Sarah is seventy-five years old and thought her life was settled and like a lot of elderly assumed that she and her husband, Charles, would live out their old age together in their rural Vermont home. Sarah is an amazing character and has a wonderful relationship with her family and friends.
After the death of her beloved husband, Charles, Sarah must learn how to love again and that loving means learning to love through loss but she is unable to find 'peace'. Slowly, Sarah begins to take in wilful and wayward souls. The first person to stay with Sarah is her disobedient granddaughter, Lottie, who can't stand living with her mother, then an Israeli soldier who needs a retreat; a woman with her baby who is escaping a violent partner; and a young Mom with her son whose home was disintegrated in a fire. Why is Sarah doing this, taking in these boarders? She has wonderful memories of her parents doing the same thing during the Great Depression and wants to preserve that memory.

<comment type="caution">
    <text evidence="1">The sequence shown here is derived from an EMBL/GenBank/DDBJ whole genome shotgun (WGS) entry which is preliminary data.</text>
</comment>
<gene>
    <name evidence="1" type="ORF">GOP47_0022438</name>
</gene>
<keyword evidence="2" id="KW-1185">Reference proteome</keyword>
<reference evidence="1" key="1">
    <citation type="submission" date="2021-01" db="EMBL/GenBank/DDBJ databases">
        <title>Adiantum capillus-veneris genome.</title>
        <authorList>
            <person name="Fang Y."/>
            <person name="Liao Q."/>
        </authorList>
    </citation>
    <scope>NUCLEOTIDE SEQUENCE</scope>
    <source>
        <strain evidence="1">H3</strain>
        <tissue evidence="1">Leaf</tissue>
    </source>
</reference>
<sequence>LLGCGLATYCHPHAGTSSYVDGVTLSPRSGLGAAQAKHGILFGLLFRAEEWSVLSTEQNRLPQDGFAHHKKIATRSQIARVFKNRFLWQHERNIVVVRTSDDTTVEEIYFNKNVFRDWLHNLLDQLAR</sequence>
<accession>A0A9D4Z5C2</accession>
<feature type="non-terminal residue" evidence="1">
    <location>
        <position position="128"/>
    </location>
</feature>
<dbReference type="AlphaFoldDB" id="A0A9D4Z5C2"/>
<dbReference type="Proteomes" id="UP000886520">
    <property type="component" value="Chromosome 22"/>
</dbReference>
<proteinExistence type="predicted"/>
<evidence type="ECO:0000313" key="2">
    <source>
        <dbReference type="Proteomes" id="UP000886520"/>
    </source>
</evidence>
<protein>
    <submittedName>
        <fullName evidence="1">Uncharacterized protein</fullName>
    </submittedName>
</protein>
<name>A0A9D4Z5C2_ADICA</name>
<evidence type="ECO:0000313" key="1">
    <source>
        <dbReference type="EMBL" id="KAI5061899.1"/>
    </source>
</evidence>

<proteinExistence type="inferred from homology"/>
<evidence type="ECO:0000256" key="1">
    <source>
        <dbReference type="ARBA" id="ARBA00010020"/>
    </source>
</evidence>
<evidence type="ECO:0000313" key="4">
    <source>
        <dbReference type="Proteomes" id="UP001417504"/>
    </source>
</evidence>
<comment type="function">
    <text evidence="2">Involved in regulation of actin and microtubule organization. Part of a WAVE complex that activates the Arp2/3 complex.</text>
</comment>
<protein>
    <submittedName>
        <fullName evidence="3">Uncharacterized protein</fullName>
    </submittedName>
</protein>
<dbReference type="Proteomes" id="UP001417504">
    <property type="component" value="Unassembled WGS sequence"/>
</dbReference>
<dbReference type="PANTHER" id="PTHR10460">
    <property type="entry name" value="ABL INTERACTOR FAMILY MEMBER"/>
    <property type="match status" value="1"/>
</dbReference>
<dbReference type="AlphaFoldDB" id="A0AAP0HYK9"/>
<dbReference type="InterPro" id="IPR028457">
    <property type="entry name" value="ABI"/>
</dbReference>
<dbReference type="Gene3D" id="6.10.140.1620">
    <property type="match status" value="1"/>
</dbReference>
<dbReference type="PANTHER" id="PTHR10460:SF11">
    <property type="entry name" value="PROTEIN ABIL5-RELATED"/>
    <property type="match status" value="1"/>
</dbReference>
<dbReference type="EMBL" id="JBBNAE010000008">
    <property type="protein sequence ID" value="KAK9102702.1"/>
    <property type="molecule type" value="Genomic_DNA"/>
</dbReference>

Through this group of people, Sarah flashes back on wonderful memories of times spent with her husband in loving snapshots in her mind, while reinventing herself. All in all this was a good solid story and makes you think about the uniqueness of the word "family".
March 19, 2011